Grooming For Sale

Many owner-managers would seek an exit if they felt they could maximise the value locked up in their businesses.  They recognise it as strategically beneficial and an excellent route to achieving real time and capital wealth.   Sometimes, however, today’s market value is not quite enough for your personal aspirations.  After all, there is no point in selling and struggling.

Getting your business ready for sale can improve pricing and reduce the time to complete a transaction, but there are two other compelling reasons to begin grooming your business:

  • most of the steps you will take are, in fact, good business practice
  • you never know when you may be forced to sell the business, either because of ill health or injury.

Grooming your business for sale takes time, which means that you need to get started well in advance.  

Could You Sell Your Business Today?
Most business owners would instinctively answer yes to this question without considering whether they would be able to maximise the value of their business.  Unless you can answer yes to most of the following questions, you aren’t ready:

  • Can you respond if a strategic purchaser makes an unsolicited approach to buy your business?  Do you have a team of sophisticated advisers available to negotiate with a prospective strategic buyer?
  • Can you show a buyer a business plan that articulates your growth strategy and prospects?
  • Do you feel good about the prospect of walking a prospective buyer through your premises?
  • As the business leader, are you critical to day-to-day operations?
  • Is there a contingency plan so that the business can continue without you if your personal or family circumstances change suddenly?
  • Does the plan address short and medium-term issues to preserve value through any transition?
  • Is your management capable of filling your shoes?
  • Do you have a clear understanding of what your business is worth today for a range of different types of purchasers?

Begin the Grooming Process Now
The following outline summarises the areas you should focus on to prepare and improve your business.

Understanding What You Want
You obviously have to understand what you want out of a business sale before you embark on the process.  Your objectives from a transaction could include:

  • Maximizing the total value received for your business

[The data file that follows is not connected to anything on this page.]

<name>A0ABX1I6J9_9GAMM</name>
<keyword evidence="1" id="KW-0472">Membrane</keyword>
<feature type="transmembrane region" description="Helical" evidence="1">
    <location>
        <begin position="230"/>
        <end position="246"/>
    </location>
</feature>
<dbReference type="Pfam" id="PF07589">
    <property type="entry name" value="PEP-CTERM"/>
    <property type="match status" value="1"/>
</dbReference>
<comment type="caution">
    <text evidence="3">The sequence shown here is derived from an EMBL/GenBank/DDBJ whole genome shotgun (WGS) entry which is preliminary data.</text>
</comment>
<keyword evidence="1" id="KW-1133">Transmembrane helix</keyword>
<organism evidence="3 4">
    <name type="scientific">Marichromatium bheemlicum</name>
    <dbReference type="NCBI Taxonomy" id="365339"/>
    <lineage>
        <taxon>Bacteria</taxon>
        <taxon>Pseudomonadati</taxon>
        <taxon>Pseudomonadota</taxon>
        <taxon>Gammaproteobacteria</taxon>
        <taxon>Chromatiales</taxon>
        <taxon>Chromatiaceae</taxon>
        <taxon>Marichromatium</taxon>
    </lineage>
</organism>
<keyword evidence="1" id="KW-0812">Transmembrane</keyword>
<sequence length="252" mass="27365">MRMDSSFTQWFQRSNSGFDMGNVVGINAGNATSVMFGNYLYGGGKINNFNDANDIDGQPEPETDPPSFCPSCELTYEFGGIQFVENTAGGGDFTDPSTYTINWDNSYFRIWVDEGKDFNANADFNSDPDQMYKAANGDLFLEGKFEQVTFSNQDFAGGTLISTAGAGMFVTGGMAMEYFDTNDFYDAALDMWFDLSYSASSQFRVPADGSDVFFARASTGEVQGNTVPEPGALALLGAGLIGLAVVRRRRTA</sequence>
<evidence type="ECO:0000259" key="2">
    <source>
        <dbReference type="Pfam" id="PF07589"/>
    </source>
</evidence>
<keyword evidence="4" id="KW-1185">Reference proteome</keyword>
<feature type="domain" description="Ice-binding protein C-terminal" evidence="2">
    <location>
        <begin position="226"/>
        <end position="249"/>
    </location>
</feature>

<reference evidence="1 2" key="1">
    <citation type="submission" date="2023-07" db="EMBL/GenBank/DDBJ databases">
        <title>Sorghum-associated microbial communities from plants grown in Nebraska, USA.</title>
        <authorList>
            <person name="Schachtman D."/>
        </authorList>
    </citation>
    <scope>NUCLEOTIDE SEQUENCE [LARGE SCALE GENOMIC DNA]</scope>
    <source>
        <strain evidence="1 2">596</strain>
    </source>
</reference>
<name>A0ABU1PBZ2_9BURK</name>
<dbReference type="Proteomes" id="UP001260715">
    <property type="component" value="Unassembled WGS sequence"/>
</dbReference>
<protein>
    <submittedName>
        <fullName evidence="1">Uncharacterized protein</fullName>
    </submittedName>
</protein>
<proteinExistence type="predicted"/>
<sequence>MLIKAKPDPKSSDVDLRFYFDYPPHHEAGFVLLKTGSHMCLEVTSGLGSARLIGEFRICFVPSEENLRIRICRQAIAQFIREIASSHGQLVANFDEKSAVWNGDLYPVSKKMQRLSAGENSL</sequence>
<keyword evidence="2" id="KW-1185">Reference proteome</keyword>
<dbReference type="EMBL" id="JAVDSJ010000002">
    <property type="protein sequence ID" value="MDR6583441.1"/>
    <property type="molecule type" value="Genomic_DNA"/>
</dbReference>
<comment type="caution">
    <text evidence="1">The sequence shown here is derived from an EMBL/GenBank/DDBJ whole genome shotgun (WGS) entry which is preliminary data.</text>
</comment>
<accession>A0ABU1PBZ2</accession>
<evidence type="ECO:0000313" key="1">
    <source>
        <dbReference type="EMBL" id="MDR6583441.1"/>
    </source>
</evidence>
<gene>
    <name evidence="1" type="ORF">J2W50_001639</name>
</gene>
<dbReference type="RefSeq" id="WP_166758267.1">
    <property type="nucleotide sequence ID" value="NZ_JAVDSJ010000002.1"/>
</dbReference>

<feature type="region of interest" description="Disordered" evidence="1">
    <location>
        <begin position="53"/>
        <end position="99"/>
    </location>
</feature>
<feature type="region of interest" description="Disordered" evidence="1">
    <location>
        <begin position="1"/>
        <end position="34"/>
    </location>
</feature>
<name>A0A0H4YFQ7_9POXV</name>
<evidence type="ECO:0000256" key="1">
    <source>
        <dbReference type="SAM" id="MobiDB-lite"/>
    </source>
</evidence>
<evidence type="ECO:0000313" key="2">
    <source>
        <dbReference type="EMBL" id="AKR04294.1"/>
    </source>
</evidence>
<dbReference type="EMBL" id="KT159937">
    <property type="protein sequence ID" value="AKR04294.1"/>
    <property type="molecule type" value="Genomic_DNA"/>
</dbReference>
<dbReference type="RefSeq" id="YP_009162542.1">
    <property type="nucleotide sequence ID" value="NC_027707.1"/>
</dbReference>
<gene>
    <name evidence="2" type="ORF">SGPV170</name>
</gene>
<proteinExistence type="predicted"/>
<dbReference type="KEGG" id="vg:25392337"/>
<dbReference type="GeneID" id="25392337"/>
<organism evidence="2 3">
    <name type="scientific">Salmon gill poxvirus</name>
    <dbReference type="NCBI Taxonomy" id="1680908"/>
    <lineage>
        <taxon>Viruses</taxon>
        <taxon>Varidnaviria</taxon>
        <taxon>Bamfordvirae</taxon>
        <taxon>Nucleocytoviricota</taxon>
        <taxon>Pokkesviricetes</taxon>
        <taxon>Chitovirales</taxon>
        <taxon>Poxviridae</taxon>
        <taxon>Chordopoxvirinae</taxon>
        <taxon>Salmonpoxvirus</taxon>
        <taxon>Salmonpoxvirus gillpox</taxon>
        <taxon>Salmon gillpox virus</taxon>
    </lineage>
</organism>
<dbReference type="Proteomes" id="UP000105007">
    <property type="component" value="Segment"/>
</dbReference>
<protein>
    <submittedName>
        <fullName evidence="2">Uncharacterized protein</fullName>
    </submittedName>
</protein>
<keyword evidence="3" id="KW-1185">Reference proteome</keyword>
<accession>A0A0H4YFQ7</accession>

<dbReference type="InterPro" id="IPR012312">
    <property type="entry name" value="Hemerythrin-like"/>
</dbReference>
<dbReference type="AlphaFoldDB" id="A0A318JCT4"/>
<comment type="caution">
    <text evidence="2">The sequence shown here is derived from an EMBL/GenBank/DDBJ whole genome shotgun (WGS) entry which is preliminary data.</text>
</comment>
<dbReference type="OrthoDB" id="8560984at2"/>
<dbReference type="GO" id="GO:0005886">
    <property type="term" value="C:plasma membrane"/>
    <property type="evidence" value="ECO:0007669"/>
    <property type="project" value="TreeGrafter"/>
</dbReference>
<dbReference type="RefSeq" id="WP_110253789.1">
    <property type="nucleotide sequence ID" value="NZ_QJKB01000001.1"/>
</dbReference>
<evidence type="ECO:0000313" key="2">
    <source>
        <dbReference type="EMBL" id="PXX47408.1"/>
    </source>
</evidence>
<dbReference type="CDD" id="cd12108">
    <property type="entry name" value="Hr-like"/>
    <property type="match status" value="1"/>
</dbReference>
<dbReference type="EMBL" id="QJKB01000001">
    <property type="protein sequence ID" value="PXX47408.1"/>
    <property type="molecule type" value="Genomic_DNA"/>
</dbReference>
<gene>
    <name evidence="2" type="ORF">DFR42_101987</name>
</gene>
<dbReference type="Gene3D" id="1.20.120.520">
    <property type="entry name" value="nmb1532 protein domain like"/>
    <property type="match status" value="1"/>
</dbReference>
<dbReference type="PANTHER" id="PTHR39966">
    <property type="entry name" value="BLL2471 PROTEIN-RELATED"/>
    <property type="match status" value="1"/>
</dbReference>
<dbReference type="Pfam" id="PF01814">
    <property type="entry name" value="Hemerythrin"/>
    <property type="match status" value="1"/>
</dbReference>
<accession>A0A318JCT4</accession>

• Maximizing the cash element of the deal
  • Receiving support for strategic growth initiatives
  • Achieving financial security
  • Securing long-term employment
  • Pursuing a new venture or a hobby
  • Retiring early (or late)
  • Preserving the well-being of existing employees, customers, and suppliers

Grooming Issues – Financial and Operational
If you do not already have one, you should prepare an annual business plan, including a detailed three-year financial projection.  You should then use this budget to drive the financials of the business.  The more a buyer can count on expected future revenue e.g., a contract backlog, the better.
Part of the business plan should be a SWOT (Strengths, Weaknesses, Opportunities, and Threats) analysis.  A buyer will want to know not only your strengths but also your weaknesses.  A good analysis of opportunities and threats can tell the buyer a lot about how problems can be solved.  You shouldn’t be afraid to point out the negatives to a buyer as it will provide the buyer with further rationale to buy the business and implement improvements.

You should implement a root and branch review of all expenditure the business is likely to incur with a view to minimising or eliminating expenditure which does not add value.  However, if you have a three-year or shorter exit timeframe, don’t neglect to spend money which will improve the long-run prospects of the business – you may not be able to achieve your exit timeframe and may have to deal with the consequences of historical underinvestment.